Ritz continued with his hectic pace of work until he had to retire in 1907 due to deteriorating health. He died in Küssnacht, near Lucerne, Switzerland at the age of 68. He is buried in his homeplace in Niederwald, Switzerland. Visiting his final resting place on a recent holiday to Switzerland, I was moved by his story and found many links that resonated with our philosophy at Harvey’s Point, which is to blend the highest standards of world class hotel-keeping with genuine Irish hospitality.

Legendary Hoteliers in my world

From an early age, hotels fascinated me. Our family would sit together every evening to watch the British television soap opera “Crossroads” which was set in a fictional motel (later a hotel) in the Midlands in England. I loved the characters and sometimes weak storyline. We used to spend summer holidays in the Glenbay Hotel in Glencolmcille, county Donegal. I remember wanting to find out how they could feed so many people at one time. Somehow I always found myself taking summer jobs and college placements in hotels and restaurants in Ireland, France and Germany. I had the pleasure of being invited on a benchmarking trip with Fáilte Ireland to Dubai and meeting the teams behind the world famous Jumeirah hotel group. Seeing back of house of the seven star Burj Al Arab was one of the most amazing experiences in my life.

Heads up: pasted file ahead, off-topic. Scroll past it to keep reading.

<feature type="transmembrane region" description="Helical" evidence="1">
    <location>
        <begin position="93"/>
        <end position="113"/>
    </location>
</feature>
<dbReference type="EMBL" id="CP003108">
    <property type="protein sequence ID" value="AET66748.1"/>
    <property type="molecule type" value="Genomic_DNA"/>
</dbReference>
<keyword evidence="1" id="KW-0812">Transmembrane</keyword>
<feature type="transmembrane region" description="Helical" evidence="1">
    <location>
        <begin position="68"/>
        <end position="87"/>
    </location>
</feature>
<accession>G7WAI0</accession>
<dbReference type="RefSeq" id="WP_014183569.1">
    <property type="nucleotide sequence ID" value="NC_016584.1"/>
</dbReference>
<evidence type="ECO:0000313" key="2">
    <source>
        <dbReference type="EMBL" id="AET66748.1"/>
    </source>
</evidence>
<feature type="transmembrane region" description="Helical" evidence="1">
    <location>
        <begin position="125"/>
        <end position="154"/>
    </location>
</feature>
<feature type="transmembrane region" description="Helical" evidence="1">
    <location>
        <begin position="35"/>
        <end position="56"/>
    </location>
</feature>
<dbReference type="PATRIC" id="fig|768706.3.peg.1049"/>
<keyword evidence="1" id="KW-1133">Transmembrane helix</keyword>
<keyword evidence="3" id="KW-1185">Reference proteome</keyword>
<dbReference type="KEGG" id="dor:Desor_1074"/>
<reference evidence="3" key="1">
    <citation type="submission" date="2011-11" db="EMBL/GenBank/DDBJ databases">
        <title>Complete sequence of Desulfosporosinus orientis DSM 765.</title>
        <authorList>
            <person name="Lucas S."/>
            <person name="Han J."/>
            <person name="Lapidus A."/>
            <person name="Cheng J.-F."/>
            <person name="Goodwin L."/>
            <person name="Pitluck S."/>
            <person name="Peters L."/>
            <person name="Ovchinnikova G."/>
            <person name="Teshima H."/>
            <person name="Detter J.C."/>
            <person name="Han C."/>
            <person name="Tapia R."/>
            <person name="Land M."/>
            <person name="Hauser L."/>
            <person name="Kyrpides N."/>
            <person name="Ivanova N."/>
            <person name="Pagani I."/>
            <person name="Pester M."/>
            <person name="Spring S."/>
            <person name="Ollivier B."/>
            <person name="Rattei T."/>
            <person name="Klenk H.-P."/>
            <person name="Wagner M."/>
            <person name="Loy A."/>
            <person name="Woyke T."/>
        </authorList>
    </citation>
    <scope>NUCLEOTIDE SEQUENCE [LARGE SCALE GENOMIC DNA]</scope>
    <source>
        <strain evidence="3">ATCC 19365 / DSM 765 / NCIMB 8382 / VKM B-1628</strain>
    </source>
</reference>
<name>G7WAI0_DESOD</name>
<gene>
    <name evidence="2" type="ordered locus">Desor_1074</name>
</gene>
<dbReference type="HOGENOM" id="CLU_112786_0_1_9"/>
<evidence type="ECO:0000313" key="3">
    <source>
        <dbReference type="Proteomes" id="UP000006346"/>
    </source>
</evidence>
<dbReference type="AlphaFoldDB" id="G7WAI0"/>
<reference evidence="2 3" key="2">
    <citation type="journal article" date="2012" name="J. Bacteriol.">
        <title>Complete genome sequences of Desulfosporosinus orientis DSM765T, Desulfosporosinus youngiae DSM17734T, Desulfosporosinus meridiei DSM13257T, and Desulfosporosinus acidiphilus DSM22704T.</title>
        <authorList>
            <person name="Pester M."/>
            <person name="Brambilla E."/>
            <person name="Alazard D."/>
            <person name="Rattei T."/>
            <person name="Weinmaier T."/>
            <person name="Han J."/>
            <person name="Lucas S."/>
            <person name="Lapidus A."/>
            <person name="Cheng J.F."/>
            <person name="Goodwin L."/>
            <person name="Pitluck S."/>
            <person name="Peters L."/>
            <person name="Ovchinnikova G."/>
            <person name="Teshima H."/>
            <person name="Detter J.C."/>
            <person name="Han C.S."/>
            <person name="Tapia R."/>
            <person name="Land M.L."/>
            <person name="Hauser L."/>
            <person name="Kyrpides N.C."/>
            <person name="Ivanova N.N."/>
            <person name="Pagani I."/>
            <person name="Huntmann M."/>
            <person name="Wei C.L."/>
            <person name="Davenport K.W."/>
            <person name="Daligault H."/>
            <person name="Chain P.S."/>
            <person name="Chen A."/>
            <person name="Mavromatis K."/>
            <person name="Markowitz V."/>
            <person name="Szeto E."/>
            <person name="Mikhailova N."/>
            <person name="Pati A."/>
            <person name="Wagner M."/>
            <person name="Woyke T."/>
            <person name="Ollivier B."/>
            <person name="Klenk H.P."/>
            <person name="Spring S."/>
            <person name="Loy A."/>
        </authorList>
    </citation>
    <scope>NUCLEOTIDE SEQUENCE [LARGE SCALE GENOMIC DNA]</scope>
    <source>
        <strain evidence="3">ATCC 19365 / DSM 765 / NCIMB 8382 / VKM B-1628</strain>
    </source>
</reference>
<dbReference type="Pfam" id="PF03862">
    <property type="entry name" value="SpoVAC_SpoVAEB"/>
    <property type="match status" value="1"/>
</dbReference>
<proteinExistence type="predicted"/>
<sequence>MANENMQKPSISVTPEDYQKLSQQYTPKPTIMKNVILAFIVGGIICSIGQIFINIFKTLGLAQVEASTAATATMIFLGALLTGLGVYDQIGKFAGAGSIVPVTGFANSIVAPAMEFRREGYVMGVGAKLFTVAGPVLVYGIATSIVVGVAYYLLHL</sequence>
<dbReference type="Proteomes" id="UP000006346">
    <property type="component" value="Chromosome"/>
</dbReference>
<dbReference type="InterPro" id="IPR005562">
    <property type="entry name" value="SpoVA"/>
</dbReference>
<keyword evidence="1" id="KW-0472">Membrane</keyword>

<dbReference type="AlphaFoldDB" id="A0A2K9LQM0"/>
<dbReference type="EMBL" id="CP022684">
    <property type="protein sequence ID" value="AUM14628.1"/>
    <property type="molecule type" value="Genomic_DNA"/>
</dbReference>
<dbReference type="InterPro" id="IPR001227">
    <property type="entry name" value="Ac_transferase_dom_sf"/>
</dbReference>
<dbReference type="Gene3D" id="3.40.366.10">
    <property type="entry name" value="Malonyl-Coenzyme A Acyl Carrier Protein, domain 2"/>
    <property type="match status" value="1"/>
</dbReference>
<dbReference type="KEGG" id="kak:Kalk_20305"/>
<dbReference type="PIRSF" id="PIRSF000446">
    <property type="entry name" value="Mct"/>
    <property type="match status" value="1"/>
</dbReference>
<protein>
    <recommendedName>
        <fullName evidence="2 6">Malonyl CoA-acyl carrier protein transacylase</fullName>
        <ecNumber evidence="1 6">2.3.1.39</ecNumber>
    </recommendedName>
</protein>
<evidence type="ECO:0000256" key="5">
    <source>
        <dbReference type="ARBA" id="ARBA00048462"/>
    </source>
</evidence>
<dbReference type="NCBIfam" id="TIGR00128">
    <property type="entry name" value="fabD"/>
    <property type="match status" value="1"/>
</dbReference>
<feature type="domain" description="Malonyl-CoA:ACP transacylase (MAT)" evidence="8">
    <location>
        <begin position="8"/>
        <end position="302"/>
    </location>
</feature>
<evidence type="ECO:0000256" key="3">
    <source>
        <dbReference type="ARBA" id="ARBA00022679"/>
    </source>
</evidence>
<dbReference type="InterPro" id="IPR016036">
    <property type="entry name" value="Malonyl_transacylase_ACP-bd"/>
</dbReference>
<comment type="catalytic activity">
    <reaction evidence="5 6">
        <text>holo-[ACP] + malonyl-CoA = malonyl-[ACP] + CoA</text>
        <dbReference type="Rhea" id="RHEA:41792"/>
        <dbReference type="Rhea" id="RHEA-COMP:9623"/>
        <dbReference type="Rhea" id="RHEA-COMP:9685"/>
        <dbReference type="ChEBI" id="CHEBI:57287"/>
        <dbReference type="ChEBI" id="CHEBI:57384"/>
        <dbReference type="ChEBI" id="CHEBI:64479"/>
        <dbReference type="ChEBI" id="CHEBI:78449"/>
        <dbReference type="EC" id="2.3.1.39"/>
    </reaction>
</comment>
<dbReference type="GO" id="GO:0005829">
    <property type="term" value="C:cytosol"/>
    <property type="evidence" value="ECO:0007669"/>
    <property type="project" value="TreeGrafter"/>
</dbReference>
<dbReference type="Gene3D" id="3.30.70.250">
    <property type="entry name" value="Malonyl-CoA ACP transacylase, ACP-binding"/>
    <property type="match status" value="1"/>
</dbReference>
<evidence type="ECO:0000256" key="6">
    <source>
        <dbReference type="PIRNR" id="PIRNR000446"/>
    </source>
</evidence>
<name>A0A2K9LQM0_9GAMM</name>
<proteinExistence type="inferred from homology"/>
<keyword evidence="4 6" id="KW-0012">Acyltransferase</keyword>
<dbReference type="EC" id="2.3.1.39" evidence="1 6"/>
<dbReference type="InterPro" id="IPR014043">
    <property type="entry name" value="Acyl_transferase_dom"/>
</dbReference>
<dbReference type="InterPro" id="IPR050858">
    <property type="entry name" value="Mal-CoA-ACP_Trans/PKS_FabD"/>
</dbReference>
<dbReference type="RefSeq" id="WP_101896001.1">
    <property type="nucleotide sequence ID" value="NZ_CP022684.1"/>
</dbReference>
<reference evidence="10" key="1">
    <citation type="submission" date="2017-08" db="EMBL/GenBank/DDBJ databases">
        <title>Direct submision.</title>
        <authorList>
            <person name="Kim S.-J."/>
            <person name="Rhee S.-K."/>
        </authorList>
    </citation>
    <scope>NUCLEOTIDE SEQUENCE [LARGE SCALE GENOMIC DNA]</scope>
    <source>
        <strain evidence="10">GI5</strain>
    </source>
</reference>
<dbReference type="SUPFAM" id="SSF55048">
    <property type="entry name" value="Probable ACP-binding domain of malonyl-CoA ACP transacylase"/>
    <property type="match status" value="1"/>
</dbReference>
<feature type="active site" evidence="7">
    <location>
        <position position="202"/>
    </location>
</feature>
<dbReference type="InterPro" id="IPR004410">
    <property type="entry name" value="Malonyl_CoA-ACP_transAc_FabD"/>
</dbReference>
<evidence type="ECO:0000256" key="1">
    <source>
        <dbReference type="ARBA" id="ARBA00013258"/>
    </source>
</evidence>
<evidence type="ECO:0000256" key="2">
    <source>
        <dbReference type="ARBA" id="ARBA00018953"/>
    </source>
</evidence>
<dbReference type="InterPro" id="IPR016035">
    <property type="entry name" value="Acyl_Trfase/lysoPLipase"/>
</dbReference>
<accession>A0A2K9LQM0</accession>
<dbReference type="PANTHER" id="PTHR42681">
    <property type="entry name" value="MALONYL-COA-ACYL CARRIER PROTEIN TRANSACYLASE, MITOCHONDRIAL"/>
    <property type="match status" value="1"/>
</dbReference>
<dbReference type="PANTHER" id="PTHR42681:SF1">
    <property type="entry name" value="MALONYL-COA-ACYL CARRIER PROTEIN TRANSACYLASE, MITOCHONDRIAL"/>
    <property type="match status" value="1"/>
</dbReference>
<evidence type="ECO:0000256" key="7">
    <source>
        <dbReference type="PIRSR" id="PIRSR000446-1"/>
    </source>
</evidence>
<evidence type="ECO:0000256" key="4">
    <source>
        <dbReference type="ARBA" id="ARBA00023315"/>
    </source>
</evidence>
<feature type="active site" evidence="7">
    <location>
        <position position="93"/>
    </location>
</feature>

Brede Hyland – The Central Hotel, Donegal Town 1920 – 2005

Every Christmas Eve, our Mammy would invite us for lunch in the Central Hotel. I can still remember the open fire, the gleaming copper pots, the burgundy carpet in the cosy bar and the tasty food. The Central Hotel was owned and managed for many years by the Hyland family, with a great lady called Brede Hyland at the helm. She was a hardworking hotelier who was highly regarded as having a keen eye for detail and a passion for great hospitality.

Mary Britton – The Sandhouse Hotel, Rossnowlagh   1925-2007